The Food and Drug Administration (FDA) is amending its food labeling regulations to establish requirements for the identification of dietary supplements and for their nutrition labeling and ingredient labeling in response to the Dietary Supplement Health and Education Act of 1994 (the DSHEA). FDA is also responding to a citizen petition from the Council for Responsible Nutrition on type size requirements for these products. In addition, FDA is announcing the revocation of Compliance Policy Guide 530.400 (CPG 7121.02) entitled ‘‘Vitamin Products for Human Use—Low Potency’’ to eliminate inconsistencies with the new labeling requirements

Effective Date: The regulation is effective March 23, 1999. The Director of the Office of the Federal Register approves the incorporations by reference in accordance with 5 U.S.C. 552(a) and 1CFR part 51 of certain publications in 21CFR 101.4(h), effective March 23, 1999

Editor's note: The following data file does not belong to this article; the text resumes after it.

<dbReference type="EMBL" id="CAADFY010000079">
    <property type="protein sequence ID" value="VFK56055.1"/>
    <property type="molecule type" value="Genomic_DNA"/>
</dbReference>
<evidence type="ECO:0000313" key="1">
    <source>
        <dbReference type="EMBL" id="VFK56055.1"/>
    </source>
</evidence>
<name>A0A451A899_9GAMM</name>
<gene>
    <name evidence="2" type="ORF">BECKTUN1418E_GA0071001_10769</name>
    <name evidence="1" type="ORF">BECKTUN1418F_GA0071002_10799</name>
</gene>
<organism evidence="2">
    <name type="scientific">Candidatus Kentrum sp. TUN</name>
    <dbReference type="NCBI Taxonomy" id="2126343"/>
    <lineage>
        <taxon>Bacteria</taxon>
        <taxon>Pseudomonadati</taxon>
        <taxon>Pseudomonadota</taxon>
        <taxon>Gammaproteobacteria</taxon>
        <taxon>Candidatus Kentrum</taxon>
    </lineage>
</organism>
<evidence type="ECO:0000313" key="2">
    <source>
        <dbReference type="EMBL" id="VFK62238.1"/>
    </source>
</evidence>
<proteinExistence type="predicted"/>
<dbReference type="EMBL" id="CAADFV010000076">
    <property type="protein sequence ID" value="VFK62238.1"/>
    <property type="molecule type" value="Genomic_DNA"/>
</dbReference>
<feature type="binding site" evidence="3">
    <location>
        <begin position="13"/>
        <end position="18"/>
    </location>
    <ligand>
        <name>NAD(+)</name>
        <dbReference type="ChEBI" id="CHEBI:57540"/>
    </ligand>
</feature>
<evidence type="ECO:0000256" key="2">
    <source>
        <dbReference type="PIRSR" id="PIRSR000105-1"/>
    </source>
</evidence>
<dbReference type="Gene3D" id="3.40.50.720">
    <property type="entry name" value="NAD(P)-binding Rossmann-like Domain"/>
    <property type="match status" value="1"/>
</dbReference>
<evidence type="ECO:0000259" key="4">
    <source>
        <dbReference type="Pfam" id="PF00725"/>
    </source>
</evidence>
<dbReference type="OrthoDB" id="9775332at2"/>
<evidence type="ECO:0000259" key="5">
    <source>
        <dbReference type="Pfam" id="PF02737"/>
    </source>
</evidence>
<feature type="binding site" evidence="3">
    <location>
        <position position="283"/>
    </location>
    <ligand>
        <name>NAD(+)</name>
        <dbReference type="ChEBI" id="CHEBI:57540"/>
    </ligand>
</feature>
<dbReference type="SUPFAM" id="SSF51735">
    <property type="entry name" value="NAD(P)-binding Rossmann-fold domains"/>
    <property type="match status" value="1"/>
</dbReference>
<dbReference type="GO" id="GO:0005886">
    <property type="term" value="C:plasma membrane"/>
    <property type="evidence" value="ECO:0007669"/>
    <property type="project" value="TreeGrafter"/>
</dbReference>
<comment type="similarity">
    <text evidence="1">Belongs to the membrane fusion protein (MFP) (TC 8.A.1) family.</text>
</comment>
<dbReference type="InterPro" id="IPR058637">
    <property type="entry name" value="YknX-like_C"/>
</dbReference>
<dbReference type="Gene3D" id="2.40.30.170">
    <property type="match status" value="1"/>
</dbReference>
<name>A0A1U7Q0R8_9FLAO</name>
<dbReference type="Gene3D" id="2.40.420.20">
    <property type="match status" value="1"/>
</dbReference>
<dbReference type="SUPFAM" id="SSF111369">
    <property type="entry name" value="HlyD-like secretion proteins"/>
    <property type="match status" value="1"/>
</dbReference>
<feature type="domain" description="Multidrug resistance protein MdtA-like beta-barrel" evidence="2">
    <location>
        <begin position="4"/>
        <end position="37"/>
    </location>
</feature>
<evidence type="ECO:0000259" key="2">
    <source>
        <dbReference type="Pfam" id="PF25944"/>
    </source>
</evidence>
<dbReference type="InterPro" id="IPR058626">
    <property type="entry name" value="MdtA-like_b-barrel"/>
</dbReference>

21 CFR Part 110 - Current Good Manufacturing Practice In Manufacturing, Packing, or Holding Hum ....

  • Industry: Food Safety Compliance

Title 21 CFR Part 11 of the Code of Federal Regulations deals with the Food and Drug Administration (FDA) guidelines on electronic records and electronic signatures in the United States. Part 11, as it is commonly called, defines the criteria under which electronic records and electronic signatures are considered to be trustworthy, reliable and equivalent to paper records.

Food Stamp Program: High Performance Bonuses

  • Industry: Food Safety Compliance